Also on Vocativ: PHOTOS—Ukraine Erupts Over Beaten Journalist

An honorable mention also goes to Yulia Tymoshenko, who rocks braids like Katniss does and was thrown in jail by current Ukrainian President Viktor Yanukovych in 2011 for “exceeding her authority.”

Vladimir Putin = President Snow

It’s not just Yanukovych that the protesters are fighting—it’s his relationship with Vladimir Putin, leader of Russia, Ukraine’s much larger, burlier, rather controlling neighbor. A blogger named Pilgrim makes a convincing argument on the website Rogue Politics:

“I know that The Hunger Games is about a future American regime, but the former soviet KGB Putin has already employed many of the same structures. He removed local elections and divided Russia into sectors that are governed by a manager of his choosing. He makes leaders of former soviet satellite countries offers they can’t refuse.”

That’s exactly what happened with Putin and Yanukovych last month, when big-hearted Putin agreed to shell out for $15 billion in Ukrainian bonds, to Euromaidan activists’ incredible dismay. In The Hunger Games, President Snow’s main goal is to quash all dissent and keep districts under the thumb of the Capitol.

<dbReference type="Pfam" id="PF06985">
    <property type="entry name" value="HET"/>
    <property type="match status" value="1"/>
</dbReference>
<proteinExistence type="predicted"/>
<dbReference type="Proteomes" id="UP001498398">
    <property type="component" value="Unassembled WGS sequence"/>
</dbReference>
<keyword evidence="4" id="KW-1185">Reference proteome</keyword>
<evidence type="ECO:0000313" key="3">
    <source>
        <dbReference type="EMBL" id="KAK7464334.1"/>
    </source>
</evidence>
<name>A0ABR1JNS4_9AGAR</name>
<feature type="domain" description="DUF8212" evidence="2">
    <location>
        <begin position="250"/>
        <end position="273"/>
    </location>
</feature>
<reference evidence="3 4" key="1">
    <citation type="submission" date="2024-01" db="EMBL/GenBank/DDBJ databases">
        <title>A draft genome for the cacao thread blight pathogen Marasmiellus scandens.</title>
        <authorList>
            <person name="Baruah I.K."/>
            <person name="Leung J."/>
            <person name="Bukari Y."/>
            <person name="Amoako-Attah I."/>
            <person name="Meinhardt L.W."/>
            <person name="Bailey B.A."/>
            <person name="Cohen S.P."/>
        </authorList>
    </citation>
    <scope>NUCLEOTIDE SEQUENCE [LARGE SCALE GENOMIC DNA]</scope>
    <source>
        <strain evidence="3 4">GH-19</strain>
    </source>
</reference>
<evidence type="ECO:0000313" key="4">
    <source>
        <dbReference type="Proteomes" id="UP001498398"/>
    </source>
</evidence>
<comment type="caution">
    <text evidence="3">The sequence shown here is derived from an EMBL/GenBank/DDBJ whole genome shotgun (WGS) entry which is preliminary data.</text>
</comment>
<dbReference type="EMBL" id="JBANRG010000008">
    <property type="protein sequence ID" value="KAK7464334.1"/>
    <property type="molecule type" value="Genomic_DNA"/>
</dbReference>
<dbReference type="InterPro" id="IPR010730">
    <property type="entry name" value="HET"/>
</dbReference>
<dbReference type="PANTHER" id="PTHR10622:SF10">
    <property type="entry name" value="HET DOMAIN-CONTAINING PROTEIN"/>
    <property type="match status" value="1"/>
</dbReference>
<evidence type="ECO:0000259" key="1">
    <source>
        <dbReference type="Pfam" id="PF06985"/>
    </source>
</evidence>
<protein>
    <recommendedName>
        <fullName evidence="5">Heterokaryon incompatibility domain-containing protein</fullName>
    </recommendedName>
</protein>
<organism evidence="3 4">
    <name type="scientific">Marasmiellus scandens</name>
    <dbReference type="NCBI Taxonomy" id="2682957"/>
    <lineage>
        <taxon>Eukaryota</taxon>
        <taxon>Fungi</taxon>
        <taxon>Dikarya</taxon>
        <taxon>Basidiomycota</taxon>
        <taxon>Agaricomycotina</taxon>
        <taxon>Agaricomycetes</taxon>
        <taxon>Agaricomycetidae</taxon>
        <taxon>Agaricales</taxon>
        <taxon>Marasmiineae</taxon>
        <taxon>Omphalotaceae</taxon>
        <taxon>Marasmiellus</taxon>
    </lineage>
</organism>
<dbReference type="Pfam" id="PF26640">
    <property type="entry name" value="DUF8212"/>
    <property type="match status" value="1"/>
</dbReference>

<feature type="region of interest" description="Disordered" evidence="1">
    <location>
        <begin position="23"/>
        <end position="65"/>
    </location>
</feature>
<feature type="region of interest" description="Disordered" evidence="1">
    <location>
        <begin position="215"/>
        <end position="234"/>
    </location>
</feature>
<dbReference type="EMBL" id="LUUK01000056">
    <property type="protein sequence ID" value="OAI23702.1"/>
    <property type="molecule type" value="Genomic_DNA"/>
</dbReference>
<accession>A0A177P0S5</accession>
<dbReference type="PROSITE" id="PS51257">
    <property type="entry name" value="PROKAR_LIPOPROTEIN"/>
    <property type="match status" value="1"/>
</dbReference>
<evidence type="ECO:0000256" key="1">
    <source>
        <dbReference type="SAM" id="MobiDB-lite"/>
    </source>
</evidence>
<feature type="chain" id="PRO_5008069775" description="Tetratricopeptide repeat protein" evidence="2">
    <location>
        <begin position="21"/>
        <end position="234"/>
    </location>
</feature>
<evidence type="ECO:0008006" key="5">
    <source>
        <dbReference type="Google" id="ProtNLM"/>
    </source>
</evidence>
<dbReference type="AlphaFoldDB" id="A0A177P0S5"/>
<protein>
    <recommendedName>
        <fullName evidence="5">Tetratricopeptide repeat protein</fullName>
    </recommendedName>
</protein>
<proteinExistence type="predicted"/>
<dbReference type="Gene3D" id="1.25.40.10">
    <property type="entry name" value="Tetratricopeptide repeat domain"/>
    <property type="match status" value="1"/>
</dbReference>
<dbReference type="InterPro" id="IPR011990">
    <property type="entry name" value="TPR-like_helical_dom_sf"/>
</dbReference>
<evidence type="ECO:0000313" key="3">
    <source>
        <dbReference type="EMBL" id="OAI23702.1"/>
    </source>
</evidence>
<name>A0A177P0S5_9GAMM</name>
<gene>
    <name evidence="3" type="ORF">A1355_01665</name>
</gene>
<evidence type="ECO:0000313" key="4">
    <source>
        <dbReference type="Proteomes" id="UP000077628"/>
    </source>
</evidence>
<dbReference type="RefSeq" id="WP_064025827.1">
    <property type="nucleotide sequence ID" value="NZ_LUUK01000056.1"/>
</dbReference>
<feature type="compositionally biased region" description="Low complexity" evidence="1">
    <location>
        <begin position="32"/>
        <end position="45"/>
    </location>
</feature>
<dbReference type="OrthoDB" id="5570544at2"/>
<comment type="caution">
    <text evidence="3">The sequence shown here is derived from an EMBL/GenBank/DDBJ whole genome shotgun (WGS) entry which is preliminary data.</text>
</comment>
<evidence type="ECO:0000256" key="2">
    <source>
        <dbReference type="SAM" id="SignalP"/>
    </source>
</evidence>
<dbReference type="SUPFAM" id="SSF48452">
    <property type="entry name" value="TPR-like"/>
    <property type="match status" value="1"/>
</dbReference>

Putin’s PR tour of various Winter Olympic spots in Sochi, one week after two deadly suicide bombings occurred in Volgograd, also brings to mind the propaganda-laden Victory Tour that President Snow demands Katniss and her District 12 counterpart Peeta undertake. They visit districts where people are starving and suffering, and attempt to wave and smile and assure the public that everything is OK. They don’t call it the Hunger Games for nuthin’.

Berkut = The Peacekeepers